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September 2010 | Return to issue home
Welcome to the Neighborhood: Meet Heather Hebard
Heather Hebard, a doctoral candidate in Curriculum and Teacher Education at the Stanford School of Education, is new to the College this fall. She will be an assistant professor focusing her teaching and research on literacy education. Prior to Stanford, Hebard obtained an M.A. in Counseling Psychology and Education as well as an elementary teaching credential with crosscultural, language, and academic development certification at Santa Clara University.
When asked about her reason for joining the community, Hebard states, "It was energizing to engage with people who are passionate about their research and about supporting new teachers…I thought, 'Wow, if I had the honor to work with these people, that would be a dream.' When they offered me the position it was a no-brainer."
The decision was a no-brainer for the College community as well. Former Dean Pat Wasley raved about Hebard’s visit and her search committee instinctively knew she would be the right fit.
As Deborah McCutchen, professor and associate dean for Research at the College, says, "Heather brings expertise in the areas of reading and writing, and she has a deep interest in developing the capacity of teachers to teach in these areas. Moreover, when one of our national colleagues identifies someone as a 'most gifted instructor,' we had to take note."
Hebard is motivated around a cluster of specific questions regarding teacher preparation. From pedagogy for teacher education, including what methods best foster teacher learning, to how faculty make meaningful connections between training at the university and what is happening in real schools. She is also interested in induction, the process of supporting teachers through their first few years of teaching in a real classroom.
"Looking at how we prepare teachers for a practice that requires more than initial training, and researching how we can best provide continued support through various means, such as apprenticeship models , high-quality curriculum, ongoing professional development and mentoring," Hebard summarizes. "Before coming to Stanford, I was a teacher consultant for the Writing Project and I was a literacy coach in my district. I found that teachers weren’t prepared to teach writing in pre-service and most districts didn’t offer them support once they graduated…Teachers were left in the lurch, without preparation or support. Teachers didn’t have a common language for supporting students in writing. My reason for coming to graduate school was to investigate what we know about the practice, what the research is, and how we support teachers in understanding and using that knowledge."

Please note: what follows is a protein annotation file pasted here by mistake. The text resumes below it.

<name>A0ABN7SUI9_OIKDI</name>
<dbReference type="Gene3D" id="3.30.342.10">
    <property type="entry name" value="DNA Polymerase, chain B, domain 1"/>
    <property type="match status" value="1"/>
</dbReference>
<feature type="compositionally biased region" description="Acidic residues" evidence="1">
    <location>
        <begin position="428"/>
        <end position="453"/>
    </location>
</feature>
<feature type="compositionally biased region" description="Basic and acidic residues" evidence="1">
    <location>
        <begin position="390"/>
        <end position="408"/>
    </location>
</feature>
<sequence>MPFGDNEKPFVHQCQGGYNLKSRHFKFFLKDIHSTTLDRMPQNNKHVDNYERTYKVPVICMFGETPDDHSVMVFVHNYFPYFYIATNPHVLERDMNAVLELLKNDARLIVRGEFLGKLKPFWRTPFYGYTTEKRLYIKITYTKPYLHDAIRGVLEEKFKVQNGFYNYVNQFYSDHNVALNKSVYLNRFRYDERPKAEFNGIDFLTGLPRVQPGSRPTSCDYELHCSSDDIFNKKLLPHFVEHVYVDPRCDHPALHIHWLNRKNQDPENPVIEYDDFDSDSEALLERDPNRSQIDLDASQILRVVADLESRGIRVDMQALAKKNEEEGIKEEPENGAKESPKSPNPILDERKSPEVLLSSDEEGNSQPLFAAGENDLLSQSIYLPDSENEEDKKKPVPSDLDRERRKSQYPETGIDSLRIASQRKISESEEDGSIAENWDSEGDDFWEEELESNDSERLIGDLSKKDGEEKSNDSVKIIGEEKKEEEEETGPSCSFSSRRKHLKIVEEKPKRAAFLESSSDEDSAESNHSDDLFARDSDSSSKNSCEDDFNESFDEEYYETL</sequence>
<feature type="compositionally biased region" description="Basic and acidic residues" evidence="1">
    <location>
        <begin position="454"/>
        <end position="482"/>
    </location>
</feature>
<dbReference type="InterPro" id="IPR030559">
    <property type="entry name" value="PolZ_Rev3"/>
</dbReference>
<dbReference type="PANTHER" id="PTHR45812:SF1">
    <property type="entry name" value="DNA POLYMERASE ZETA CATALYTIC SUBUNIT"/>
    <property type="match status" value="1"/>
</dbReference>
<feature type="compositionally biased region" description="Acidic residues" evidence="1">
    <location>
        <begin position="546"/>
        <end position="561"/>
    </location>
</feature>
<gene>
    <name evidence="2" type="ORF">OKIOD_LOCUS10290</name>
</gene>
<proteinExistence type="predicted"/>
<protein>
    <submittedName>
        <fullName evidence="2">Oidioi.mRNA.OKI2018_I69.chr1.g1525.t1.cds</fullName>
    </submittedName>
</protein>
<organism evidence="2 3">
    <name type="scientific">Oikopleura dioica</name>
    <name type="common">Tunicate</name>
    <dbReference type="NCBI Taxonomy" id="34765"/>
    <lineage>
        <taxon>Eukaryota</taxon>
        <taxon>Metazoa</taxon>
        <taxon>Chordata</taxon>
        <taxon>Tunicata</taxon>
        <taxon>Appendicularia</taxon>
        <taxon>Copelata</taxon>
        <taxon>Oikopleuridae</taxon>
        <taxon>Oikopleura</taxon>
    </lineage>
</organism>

Given the work that the Teacher Education Program has conducted to redesign the program, place an emphasis on work within the community, and provide induction support, the College is a fantastic match for Hebards’s strengths.
Hebard has been awarded several grants and fellowships. In 2009, she received the Spencer Foundation Dissertation Fellowship for Research Related to Education as well as the Stanford School of Education Dissertation Support Grant. In terms of research, her dissertation, Writing Lessons: Case Studies of Beginning Teachers, studied teacher learning in writing instruction through a longitudinal, comparative case study of two comparable, public teacher education programs. She followed nine case study teachers in their preservice writing methods courses and through the first year of teaching, analyzing features of the settings in which teachers learned, such as methods courses and grade-level planning using a cultural-historical activity theory framework.
Formerly an elementary school teacher, Heather obtained her Ph.D. at Stanford University in Curriculum and Teacher Education, where she studied literacy and teacher learning. Hebard worked as a graduate instructor and conducted literacy research.
"What makes UW particularly exciting is the dedication to teacher education across the school," Hebard enthuses. "I’ve spent a lot of time thinking about how to best prepare teachers for the classroom, and I’ll be thrilled to work with others who share that passion. I’m also excited about the amazing group of literacy researchers at UW. I’ve already had a chance to meet Roxanne Hudson, Deborah McCutchen, Sheila Valencia, and I’m looking forward to opportunities to collaborate in research and teaching. I’m excited to be a part of the literacy community there."
September 2010 | Return to issue home